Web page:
Heatstroke hurts: It’s serious for even the fittest athletes in Colorado
HEAT AND THE BODY
Heat cramps occur when the body begins to overheat, and if not addressed is followed by heat exhaustion with symptoms of nausea, excessive sweating and feeling faint. Heatstroke happens when the body temperature reaches about 104 degrees and presents with confusion, exhaustion and absence of sweating. Heatstroke is an emergency and if not treated promptly can damage the brain, heart, kidneys and muscles, or even cause death.
SOURCE: Dr. Scott Rollins
You’re out for a jog or bike ride in the middle of summer. Temperatures shoot into the 90s. All of a sudden, you’re sweating and tired. You become disoriented, fall over, and pass out — from heat exhaustion and possible heatstroke.
Grand Junction resident Kenzie Grant, a Colorado Mesa University kinesiology major, was luckily jogging an eight-mile trail run with cross-country teammate Mariah Schmidt when she experienced heatstroke in 2012.
“At about mile seven, I felt tired and hot,” Grant said. “I thought to keep going since there was only a mile left. I don’t remember much after that.”
Schmidt saw Grant collapse and pass out. She then ran down to the trailhead to call for help. Flight for Life rescued Grant and took her to nearby St. Mary’s Hospital. Grant remained in a coma for five days due to a temperature of 107 degrees for several hours. During an almost two month stay at St. Mary’s, she experienced multiple seizures, liver and kidney complications, and a long post-release recovery.
Although she has had no health issues since, she’s now a cautious runner, only exercising in the morning or late at night. She also wears breathable clothing and constantly hydrates.
LISTEN TO YOUR BODY
Dr. Scott Rollins, founder and director of the Integrative Medicine Center of Western Colorado, explains the dangers and how to keep cool when out in the heat. He specializes in bioidentical hormone replacement for men and women, thyroid and adrenal disorders, fibromyalgia, weight loss and other complex medical conditions.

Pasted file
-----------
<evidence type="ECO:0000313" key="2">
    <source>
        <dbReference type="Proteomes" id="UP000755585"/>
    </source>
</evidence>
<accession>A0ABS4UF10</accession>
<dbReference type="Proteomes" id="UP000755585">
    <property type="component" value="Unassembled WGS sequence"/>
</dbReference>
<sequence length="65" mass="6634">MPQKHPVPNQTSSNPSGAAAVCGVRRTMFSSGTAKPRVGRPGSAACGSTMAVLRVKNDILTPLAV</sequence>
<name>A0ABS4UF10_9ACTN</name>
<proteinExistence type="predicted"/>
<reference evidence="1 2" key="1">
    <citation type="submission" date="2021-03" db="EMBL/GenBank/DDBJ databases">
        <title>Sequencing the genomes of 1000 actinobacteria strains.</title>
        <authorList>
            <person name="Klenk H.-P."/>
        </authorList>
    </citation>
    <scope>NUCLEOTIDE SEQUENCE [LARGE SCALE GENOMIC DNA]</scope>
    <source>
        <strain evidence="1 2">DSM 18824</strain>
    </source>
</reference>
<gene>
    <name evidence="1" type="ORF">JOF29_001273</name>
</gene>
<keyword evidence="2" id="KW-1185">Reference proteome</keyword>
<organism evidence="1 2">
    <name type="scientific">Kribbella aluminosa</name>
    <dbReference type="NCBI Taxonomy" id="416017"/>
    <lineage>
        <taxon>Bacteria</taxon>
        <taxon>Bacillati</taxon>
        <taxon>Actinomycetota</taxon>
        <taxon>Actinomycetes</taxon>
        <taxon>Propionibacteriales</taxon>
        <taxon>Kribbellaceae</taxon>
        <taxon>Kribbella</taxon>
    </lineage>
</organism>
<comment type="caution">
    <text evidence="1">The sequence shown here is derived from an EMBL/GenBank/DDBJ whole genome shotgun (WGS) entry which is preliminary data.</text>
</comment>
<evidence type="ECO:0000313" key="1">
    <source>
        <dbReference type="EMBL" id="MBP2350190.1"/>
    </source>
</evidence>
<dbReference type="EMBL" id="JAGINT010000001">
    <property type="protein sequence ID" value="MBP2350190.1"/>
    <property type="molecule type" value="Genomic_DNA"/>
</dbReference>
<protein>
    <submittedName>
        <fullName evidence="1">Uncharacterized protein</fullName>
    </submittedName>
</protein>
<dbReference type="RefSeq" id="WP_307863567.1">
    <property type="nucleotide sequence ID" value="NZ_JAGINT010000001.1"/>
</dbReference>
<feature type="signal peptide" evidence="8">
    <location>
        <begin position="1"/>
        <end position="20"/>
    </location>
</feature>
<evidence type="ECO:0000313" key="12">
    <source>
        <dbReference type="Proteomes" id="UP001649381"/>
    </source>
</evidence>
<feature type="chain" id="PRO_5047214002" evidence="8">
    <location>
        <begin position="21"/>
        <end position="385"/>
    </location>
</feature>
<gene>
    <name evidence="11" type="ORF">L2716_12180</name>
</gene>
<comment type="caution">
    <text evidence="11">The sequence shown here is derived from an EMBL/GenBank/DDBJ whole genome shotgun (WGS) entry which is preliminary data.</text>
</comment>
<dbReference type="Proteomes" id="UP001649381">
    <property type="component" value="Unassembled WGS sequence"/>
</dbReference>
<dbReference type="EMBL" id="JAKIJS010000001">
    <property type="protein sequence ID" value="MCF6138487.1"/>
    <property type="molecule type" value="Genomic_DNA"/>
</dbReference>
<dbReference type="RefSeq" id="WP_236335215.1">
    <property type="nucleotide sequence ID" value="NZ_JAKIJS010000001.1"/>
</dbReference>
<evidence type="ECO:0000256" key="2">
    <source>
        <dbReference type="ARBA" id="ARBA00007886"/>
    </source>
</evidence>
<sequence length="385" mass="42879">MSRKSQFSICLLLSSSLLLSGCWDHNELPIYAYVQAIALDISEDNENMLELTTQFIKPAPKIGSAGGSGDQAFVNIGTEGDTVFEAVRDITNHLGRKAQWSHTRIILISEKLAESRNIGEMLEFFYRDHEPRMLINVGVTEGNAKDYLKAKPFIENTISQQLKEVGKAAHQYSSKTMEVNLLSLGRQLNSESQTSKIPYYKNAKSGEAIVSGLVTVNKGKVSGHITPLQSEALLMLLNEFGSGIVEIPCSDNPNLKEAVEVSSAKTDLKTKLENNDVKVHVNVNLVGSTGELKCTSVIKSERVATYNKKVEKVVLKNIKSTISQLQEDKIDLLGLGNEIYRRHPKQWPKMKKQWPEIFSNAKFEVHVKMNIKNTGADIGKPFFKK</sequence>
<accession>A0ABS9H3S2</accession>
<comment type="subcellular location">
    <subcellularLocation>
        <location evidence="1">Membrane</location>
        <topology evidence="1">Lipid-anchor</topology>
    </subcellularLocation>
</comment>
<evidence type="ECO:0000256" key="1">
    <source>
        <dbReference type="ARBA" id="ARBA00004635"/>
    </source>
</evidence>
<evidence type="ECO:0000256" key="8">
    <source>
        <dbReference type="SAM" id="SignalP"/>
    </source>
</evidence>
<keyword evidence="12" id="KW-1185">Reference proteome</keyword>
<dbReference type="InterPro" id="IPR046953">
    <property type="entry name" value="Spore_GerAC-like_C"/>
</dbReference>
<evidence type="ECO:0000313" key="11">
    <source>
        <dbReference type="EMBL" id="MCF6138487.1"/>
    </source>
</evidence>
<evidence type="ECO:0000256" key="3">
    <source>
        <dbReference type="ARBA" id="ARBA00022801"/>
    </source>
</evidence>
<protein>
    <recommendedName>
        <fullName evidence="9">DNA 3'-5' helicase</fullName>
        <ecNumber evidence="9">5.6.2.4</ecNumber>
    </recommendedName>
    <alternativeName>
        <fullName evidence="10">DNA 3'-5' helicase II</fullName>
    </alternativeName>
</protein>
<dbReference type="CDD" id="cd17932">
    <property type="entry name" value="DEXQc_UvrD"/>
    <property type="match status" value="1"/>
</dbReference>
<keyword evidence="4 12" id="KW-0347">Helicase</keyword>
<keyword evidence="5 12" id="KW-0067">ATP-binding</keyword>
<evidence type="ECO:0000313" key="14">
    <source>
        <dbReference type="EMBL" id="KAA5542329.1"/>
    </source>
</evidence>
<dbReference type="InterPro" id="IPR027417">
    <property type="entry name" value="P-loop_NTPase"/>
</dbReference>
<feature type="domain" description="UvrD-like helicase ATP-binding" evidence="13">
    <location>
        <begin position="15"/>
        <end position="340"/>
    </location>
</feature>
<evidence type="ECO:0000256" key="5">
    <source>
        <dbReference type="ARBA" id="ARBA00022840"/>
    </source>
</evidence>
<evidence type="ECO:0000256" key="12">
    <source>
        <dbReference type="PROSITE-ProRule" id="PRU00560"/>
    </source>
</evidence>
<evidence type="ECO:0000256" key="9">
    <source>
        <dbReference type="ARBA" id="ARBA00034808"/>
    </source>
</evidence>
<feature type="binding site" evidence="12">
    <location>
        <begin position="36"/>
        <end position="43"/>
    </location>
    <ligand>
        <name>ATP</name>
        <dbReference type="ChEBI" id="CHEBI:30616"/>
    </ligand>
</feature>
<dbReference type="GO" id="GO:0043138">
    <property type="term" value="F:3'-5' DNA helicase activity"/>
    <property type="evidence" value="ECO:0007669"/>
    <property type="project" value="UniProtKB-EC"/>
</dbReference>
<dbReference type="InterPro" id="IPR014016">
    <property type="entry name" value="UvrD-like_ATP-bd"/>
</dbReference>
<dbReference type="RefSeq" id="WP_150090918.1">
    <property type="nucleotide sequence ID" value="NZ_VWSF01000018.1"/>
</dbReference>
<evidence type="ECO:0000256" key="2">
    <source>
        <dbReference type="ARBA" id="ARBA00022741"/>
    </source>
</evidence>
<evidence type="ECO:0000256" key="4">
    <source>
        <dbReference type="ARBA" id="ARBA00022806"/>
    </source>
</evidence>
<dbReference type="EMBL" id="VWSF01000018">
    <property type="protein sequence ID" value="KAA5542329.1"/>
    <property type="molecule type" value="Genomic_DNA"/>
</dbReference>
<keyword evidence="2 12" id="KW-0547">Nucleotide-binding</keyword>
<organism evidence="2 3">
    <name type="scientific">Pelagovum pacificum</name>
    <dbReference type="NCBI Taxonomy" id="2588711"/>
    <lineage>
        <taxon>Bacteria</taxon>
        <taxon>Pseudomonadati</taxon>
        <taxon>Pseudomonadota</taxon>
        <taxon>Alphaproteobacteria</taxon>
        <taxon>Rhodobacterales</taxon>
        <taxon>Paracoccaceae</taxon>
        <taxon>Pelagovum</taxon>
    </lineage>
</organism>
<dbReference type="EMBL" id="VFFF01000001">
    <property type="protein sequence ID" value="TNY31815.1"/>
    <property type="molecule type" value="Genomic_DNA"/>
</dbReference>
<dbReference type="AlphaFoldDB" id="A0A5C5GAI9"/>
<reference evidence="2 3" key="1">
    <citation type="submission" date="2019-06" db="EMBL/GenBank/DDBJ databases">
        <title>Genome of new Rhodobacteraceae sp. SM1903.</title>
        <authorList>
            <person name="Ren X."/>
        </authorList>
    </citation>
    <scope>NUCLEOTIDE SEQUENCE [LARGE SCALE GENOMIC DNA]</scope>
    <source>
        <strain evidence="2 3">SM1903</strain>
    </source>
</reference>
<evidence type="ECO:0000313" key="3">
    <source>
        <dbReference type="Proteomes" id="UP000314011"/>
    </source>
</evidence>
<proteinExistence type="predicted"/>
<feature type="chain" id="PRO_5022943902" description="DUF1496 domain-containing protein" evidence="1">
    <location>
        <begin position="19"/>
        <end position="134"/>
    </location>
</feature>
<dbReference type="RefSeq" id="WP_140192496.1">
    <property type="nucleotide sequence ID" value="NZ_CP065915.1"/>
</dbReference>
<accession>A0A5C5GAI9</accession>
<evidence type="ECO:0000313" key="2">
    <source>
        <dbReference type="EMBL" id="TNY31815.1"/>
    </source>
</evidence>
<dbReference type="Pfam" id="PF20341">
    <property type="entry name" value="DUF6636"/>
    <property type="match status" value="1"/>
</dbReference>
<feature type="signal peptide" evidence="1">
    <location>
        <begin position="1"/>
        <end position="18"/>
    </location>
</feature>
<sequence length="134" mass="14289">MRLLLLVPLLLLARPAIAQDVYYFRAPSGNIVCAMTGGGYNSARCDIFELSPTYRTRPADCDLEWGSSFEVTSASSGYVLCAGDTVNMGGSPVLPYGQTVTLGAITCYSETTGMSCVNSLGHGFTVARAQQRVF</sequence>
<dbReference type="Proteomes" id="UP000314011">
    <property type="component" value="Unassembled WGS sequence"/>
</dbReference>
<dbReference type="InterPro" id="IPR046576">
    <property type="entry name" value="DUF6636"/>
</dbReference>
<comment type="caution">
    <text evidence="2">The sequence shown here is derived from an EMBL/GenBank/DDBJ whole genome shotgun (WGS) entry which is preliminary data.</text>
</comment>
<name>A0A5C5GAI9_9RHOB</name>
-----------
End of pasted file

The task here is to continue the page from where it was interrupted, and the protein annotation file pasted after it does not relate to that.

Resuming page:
“When the ambient temperature rises above about 84 degrees, humans can no longer get rid of excess heat by simply radiating heat to the surrounding air,” Rollins said. “At this point our evaporative cooling system, known as sweating, kicks in.”
Sweating then results in the body losing salt, and drinking water alone fails to replenish the body completely.
“A simple hydration solution can be made by mixing one liter or quart of water with 1-2 tablespoons sugar and 1/4 to 1/2 tablespoon of salt,” Rollins said.
The sun is another culprit of heat-related illness. Sunburn causes inflammation and becomes another source of heat.
If overheating when recreating, Rollins suggests finding shade immediately, rest and rehydration.
“Wetting down the skin and allowing it to dry repeatedly is great for pulling heat from the body,” he added.
Bathing or running hands and feet in cool water will also lower the body temperature quickly.
Grant was still living in Durango in 2011, where temperatures are much lower. When she moved to Grand Junction, she immediately joined CMU’s cross-country team and started practicing, so she wasn’t used to running in the heat.
“It generally takes two weeks to acclimate doing strenuous activity in extreme conditions,” she said.
According to Grant, since she’s a competitive person, she dismissed symptoms at first in favor of pushing forward with her teammate. She should have stopped to cool off and rest. Now she recommends that everyone take precautions and be aware when venturing outside in the heat.
“I hope people can learn from my story and be cautious about it,” Grant said.
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